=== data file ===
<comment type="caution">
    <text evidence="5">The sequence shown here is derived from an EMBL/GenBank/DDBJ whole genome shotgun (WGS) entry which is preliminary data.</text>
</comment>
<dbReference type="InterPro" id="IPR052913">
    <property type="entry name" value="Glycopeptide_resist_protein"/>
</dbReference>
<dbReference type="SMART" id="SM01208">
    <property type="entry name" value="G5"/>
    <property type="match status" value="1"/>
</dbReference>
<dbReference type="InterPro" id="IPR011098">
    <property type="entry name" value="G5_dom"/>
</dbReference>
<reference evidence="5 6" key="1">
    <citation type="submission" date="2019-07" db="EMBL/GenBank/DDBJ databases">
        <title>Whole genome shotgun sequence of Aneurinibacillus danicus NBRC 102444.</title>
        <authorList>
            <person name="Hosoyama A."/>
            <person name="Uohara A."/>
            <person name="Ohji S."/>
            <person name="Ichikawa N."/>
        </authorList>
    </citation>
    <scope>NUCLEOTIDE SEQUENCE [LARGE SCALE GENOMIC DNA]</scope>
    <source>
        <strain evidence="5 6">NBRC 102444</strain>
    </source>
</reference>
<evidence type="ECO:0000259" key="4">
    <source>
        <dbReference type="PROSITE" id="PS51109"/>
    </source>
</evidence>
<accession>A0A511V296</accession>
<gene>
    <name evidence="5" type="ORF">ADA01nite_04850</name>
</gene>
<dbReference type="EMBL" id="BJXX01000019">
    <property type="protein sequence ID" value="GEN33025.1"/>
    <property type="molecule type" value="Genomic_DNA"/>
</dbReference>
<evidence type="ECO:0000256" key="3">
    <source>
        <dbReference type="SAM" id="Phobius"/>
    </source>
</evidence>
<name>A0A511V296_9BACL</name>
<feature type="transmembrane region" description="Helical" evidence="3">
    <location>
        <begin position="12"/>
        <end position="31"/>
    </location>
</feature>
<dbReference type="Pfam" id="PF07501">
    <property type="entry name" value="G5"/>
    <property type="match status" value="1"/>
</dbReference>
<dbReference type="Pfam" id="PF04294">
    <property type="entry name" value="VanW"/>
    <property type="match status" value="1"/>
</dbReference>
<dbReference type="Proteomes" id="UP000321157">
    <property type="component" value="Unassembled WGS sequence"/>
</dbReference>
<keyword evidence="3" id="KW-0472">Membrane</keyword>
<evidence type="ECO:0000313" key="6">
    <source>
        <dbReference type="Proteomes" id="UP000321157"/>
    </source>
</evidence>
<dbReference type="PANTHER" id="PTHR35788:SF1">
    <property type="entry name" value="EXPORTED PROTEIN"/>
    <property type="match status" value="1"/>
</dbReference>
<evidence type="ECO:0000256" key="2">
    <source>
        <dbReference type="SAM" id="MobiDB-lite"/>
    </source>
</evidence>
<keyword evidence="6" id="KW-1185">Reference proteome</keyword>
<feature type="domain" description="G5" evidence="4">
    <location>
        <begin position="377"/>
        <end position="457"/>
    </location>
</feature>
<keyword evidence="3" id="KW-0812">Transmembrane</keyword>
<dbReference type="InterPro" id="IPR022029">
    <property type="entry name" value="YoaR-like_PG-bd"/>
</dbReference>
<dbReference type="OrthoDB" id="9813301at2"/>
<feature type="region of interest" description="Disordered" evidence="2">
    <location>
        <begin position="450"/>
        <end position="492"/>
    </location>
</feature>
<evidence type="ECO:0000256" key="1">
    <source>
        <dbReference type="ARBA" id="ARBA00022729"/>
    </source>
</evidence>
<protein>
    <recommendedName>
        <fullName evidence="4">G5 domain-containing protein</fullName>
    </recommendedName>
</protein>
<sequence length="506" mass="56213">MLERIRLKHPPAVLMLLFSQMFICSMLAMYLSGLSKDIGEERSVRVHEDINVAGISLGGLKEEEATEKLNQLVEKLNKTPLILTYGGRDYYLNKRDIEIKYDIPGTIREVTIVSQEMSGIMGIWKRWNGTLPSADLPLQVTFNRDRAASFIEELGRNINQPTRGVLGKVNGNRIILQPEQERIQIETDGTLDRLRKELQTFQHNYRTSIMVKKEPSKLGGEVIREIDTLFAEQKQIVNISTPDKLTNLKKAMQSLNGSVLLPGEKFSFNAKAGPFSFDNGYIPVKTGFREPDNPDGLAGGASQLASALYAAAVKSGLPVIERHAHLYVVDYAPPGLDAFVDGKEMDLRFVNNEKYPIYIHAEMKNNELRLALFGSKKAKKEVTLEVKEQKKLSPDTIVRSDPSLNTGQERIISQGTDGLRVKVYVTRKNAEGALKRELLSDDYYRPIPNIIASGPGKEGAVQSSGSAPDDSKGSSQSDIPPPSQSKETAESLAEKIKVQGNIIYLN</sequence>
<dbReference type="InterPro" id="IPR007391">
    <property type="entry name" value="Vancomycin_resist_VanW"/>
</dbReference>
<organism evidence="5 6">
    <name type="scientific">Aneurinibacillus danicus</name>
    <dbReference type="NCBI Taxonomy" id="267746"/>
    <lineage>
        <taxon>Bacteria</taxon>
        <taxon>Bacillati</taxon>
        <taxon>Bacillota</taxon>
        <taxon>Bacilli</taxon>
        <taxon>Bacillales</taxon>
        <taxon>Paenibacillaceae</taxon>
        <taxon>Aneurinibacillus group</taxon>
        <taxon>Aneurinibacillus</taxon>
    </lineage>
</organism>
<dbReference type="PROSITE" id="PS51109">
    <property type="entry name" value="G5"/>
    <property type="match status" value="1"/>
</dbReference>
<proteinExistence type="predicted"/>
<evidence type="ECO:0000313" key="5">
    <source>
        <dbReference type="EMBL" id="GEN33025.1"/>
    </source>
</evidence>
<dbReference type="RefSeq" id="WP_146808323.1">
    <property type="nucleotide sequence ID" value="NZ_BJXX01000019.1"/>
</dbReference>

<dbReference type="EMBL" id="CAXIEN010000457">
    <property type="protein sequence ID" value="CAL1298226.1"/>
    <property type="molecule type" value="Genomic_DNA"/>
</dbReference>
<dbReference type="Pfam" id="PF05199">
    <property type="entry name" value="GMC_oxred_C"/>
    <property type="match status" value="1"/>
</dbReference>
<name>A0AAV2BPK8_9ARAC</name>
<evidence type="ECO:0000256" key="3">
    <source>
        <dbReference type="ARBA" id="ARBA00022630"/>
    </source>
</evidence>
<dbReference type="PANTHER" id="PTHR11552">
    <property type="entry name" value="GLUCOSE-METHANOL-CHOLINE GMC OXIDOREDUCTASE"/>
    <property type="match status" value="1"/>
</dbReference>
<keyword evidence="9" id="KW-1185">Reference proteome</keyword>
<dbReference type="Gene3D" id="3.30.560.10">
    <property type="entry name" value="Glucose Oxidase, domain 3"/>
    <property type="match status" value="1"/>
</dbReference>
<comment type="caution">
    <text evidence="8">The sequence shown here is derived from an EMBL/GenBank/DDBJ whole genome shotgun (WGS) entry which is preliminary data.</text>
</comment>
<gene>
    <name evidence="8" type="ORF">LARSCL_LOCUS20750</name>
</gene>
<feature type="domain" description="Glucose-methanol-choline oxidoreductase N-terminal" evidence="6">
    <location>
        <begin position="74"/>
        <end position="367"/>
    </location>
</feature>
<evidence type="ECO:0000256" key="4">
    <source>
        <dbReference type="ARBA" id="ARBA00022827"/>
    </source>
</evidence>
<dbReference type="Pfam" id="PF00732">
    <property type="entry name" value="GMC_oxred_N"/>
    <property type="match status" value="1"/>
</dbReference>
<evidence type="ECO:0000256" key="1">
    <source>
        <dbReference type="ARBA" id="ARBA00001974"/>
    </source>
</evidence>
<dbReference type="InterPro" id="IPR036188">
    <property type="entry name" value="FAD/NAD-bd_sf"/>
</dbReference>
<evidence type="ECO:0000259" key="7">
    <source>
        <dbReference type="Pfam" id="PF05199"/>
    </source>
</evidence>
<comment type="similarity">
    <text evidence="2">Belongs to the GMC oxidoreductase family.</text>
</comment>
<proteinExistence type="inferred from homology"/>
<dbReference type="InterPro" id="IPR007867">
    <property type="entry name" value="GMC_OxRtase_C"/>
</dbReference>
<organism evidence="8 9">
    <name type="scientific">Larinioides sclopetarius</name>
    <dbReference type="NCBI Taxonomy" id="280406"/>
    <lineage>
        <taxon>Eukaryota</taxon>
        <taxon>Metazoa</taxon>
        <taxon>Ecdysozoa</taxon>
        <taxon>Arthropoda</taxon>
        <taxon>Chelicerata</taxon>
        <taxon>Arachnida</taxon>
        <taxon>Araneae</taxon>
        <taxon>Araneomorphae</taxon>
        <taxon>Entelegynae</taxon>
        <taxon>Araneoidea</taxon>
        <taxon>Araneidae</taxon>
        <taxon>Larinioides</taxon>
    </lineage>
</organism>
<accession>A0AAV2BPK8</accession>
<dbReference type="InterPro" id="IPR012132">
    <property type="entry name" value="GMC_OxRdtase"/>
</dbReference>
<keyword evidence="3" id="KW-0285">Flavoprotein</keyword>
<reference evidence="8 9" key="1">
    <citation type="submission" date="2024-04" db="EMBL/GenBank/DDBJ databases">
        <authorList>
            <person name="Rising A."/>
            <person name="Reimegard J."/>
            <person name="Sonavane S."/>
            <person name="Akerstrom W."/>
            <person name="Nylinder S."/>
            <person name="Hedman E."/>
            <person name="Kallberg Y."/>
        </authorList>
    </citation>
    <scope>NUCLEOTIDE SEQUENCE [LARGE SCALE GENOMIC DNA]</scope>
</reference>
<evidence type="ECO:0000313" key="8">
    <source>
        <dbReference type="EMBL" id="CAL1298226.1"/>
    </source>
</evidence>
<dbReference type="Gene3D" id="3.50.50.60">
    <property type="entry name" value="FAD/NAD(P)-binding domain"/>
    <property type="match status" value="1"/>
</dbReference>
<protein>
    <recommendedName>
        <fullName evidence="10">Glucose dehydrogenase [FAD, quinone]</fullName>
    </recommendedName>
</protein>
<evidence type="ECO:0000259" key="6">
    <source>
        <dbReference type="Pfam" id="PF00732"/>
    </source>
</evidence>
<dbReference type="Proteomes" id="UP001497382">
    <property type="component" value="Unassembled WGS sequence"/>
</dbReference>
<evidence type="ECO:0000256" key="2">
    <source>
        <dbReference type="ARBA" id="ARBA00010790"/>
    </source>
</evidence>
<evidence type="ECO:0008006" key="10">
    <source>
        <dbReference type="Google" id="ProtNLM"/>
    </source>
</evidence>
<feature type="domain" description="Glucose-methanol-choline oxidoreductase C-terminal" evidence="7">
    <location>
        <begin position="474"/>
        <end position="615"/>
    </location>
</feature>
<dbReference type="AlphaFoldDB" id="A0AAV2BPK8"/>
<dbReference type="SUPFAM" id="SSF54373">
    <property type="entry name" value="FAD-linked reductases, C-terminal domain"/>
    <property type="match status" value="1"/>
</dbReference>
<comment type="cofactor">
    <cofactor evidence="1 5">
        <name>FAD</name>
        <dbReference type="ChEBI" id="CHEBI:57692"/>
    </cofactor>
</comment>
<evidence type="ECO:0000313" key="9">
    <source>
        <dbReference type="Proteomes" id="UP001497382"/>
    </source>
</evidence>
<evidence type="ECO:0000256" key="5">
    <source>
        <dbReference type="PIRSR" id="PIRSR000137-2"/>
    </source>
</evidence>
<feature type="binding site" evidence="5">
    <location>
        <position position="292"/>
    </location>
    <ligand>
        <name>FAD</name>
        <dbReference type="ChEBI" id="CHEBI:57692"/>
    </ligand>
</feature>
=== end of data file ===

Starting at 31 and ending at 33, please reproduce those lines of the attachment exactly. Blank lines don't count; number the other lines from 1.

        <dbReference type="PROSITE" id="PS51109"/>
    </source>
</evidence>